My son is only eight months, and I plan to nurse him for a good, long time still, but when we start offering “milk” Silk has one that I myself like and seems like a good choice – it’s just the Silk Protein, which if I remember right is an almond/cashew blend. I’m not a big fan of soy milk, for the flavor and health reasons. Personally, for my son I also think his primary fluid will be water. We do baby led weaning as well and I’m a well-rounded & adventurous eater, so I’m not concerned about the nutrition in milk making up a big portion of his diet. He’s a nice, big guy so I think he’s doing okay ?. As for shoes, I’m very much not a fan of shoes for babies, either. I don’t know if you’ve heard of the brand Disana, but they have some great socks and booties that I’ve loved. The socks are elasticized and don’t come off easily, which is nice. My son has never worn shoes, but when his feet have needed to be covered those are what I use. The booties have grippers on the bottom, so I would think they’re more sidewalk friendly. They are wool, which may be a concern for you (I love natural fibers and feel comfortable with Disana’s sourcing), but we’ve also been able to find them on eBay, which helps make my husband more comfortable with reusing an animal-based good.
Grechen Reiter says
Hi Sj, thanks for your input! I’m actually not opposed to wool at all, if it is sourced properly and the sheep are not mulesed. i’ll look into those shoes/socks for hawk!
Grechen Reiter says
thanks jodie 🙂
i going to work on incorporating some fortified unsweetened soy milk into his routine in the next week or so, and then maybe try ripple and see if he has a preference.
i try so hard to get him the right mix of things every meal but i can’t help but worry a little about iron. have you had an issue with that? i do give him iron fortified cereal every other day or so too, since his iron needs are a little more than they will be after he turns one. even with formula and food, i wonder if he’s absorbing what he needs. he probably is, but you know…i over analyze and worry about everything 🙂
Grechen Reiter says
thank you so much for your input! I actually visited a chinese medicine practitioner a very long time ago and learned more about my needs specifically, and found it fascinating. i don’t remember everything anymore, but i do remember that she recommended that i avoid raw foods and dairy, cold drinks, etc. i have a real problem with avoiding raw fruits and vegetables, but not the dairy LOL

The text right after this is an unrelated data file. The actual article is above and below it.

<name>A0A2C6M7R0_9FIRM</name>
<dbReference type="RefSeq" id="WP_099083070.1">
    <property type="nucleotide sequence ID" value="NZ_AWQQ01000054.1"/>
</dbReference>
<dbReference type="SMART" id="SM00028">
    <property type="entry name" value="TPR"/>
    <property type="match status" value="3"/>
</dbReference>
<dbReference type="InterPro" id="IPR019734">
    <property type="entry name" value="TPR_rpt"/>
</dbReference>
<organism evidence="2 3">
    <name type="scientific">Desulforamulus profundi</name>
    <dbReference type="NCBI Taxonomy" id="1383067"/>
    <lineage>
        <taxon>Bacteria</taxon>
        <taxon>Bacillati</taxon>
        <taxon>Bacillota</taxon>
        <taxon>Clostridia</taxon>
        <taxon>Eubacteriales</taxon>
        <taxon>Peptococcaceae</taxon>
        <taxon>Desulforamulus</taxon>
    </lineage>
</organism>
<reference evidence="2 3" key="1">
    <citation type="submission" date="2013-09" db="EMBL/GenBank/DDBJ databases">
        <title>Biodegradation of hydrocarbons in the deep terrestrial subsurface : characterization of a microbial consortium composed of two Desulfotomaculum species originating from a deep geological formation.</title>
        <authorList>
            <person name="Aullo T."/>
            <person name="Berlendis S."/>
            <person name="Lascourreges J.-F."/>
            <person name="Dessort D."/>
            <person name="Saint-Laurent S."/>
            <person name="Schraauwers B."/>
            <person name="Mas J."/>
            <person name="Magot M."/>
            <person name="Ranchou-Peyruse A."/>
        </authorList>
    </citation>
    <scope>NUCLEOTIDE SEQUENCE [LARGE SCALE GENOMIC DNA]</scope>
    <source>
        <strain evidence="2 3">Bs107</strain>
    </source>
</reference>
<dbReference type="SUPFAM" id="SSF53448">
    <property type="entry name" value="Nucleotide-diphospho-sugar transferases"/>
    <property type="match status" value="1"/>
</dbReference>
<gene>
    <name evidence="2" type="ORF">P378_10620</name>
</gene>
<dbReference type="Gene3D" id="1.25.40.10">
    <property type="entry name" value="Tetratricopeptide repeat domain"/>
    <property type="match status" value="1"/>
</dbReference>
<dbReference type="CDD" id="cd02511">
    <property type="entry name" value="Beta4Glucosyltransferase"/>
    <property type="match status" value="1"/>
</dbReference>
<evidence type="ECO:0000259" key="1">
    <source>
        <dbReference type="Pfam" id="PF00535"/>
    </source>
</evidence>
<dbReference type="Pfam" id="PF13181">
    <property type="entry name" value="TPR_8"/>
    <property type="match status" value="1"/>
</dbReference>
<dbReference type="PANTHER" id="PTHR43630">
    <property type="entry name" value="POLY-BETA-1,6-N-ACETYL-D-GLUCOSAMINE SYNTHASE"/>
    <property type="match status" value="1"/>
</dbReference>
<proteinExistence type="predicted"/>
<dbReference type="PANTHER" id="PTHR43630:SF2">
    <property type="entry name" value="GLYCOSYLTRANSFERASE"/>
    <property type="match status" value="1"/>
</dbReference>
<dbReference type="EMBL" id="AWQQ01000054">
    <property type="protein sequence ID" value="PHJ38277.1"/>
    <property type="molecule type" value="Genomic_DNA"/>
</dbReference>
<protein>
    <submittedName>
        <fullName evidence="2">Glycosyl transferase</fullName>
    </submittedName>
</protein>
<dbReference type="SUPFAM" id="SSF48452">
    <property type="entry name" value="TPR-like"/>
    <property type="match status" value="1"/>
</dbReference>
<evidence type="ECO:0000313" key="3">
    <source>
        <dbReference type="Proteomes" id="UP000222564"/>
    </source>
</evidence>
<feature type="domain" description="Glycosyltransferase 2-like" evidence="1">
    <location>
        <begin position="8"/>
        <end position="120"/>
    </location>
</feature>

I’ll look into what you suggested, thank you!
Grechen Reiter says
i did actually get a couple referrals from the moms at the JCC, but didn’t want to “shop around” after the pandemic hit. i will figure out a way to do it though, i think i really need a pediatrician i can trust and talk to…
i love the eva birkenstocks!! i had a pair of the flippy ones (i forget the real name) and loved them, they were just too big haha.
Grechen Reiter says
the birkenstocks are amazing kelly!! even i took a day to get used to the platform – i wish the toe was more tapered down – but now i wear them all day and don’t have a problem at all, and i’m chasing after a fast-mover …ALL FREAKING DAY….
Grechen Reiter says
thanks mary! they are so comfortable, i’m so glad i tried them.
Grechen Reiter says
thanks maya, i’ll absolutely share my “journey” haha. i have heard great things about ripple, and will definitely try it for hawk, along with just plain fortified soy milk. maybe he’ll have a strong preference for one over the other? he seems to like everything right now though….wouldn’t it be nice if that never changed??
Long time reader and first time commenter! First, you are beautiful, thoughtful, and articulate and what a lucky toddler to have you as a mom! I wanted to reach out because the challenges you’ve voiced about your experiences with motherhood are so real and I’ve learned a lot from my own new motherhood (my baby is just two months older than yours!). I wanted to share! The education many, not all, pediatricians often get for breastfeeding and nutrition are very dated, so unless your son is actually ill, I’d take their advice for everything else with a grain of salt. I’ve learned from board certified lactation consultants and many moms and feel like they’ve got a better pulse on evidence-based research and real-life experience for these topics. First, stopping formula is totally fine right now. You could actually just stop all together. When considering what to give instead, find something with a good amount of fat, protein, and added vitamins if you can. Of most concern is baby’s brain growth, which needs a good amount of fat and protein. So maybe match the fat and protein content in cow’s milk with any vegan milk you choose? Ripple pea protein is a potentially good option. Just be aware of the sugar intake. With cow’s milk, the recommendation is no more than 16oz a day because of the higher amount of sugar in milk, so again, any vegan milk you use just be aware of sugar content. And if he’s still on a bottle, you can start introducing a cup with meals. I use the munchkin brand with the silicone flat top, so it’s looks like a cup but with a silicone lid that babies can suck to get liquid out. Takes a bit of getting used to but one accidental sip and he’ll get it quickly! Babies also tend to be iron deficient at this time so upping his iron intake by super cooked down leafy greens (like braised and gooey texture), cooking with a cast iron skillet, or using one of those iron fish-shaped thingies you can throw in while cooking. Baby led weaning! Go to town with anything super soft and delicious, just watch out for anything with added salt! Pasta, lentils, soft beans, blueberries or any berries or soft fruits cut super tiny, super soft (we roast) zucchini, butternut squash—go for it! Just put a small amount in front of baby and I bet he’s going to love it. Baby shoes—amazing they turn into tiny humans on two feet so quickly! I have not found a brand I particularly love yet. I’m looking for those soft-ish leather soles shoes but nothing seems wide enough for my little guy’s chunky feet. I’ve tried Livie and Luca and they’re super cute but pretty narrow. If you find something that works for your son, I hope you post about it because I’d love to know! Love Ace and Jig! Hoping one day to try some of their pieces! Wishing you and your family well!